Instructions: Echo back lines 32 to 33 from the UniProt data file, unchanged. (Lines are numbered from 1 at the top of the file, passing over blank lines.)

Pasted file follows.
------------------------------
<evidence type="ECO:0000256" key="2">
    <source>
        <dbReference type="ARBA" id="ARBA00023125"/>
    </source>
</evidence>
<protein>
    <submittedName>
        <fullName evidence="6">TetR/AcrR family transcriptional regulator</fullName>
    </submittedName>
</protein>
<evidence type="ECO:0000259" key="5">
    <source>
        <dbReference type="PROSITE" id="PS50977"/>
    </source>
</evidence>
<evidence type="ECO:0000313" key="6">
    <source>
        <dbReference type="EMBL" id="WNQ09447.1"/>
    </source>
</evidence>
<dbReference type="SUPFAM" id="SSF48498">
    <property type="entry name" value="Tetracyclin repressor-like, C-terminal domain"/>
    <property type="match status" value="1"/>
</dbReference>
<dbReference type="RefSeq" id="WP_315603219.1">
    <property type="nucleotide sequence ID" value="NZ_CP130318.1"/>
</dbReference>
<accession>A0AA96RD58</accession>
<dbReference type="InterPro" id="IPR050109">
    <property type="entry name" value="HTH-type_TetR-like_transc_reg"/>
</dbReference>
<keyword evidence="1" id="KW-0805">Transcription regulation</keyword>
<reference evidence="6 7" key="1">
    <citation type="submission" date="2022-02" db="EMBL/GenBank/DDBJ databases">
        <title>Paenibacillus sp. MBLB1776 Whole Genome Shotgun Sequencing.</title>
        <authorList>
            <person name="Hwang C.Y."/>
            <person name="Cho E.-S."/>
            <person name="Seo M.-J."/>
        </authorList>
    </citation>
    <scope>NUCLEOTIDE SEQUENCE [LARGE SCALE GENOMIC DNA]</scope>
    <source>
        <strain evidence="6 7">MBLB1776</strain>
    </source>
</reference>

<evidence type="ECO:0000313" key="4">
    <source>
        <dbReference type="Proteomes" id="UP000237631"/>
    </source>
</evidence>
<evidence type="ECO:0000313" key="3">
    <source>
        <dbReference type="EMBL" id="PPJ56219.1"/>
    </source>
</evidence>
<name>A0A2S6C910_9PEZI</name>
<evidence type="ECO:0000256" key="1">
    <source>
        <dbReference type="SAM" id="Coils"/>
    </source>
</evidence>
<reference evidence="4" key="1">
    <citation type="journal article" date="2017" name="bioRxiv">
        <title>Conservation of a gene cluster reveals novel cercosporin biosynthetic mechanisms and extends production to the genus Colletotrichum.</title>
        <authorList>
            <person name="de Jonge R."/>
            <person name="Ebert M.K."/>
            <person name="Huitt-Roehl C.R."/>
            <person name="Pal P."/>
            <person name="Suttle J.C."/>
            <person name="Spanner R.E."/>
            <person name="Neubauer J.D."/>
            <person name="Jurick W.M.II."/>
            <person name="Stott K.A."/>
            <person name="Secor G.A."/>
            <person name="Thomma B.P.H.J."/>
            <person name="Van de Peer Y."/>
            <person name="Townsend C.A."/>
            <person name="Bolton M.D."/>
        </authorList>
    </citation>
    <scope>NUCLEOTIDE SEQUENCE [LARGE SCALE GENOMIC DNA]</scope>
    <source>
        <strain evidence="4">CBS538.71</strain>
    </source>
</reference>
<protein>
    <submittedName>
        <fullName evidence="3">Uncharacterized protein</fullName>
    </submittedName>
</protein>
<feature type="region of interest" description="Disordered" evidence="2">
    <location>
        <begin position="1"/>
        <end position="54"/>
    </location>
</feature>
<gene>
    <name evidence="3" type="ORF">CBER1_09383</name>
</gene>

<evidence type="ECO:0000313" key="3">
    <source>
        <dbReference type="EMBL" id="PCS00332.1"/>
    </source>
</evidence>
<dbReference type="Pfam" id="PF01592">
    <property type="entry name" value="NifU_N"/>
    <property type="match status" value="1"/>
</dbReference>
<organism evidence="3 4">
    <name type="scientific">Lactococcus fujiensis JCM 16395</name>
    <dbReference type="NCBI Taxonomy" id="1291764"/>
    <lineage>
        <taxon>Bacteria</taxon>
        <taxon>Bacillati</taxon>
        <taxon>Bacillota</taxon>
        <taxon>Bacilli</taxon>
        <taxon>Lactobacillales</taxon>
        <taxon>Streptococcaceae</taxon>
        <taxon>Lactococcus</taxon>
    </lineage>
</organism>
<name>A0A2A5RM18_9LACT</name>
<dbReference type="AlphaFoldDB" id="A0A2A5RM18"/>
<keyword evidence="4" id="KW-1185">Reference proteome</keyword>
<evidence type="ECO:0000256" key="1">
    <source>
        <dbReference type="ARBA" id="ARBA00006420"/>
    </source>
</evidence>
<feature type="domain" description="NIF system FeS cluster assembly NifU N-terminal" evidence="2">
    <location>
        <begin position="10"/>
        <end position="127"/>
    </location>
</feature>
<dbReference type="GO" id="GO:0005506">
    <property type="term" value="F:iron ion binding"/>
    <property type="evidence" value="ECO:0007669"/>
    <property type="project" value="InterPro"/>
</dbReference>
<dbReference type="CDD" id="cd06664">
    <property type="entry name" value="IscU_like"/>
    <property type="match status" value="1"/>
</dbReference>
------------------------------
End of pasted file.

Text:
<keyword evidence="1" id="KW-0805">Transcription regulation</keyword>
<reference evidence="6 7" key="1">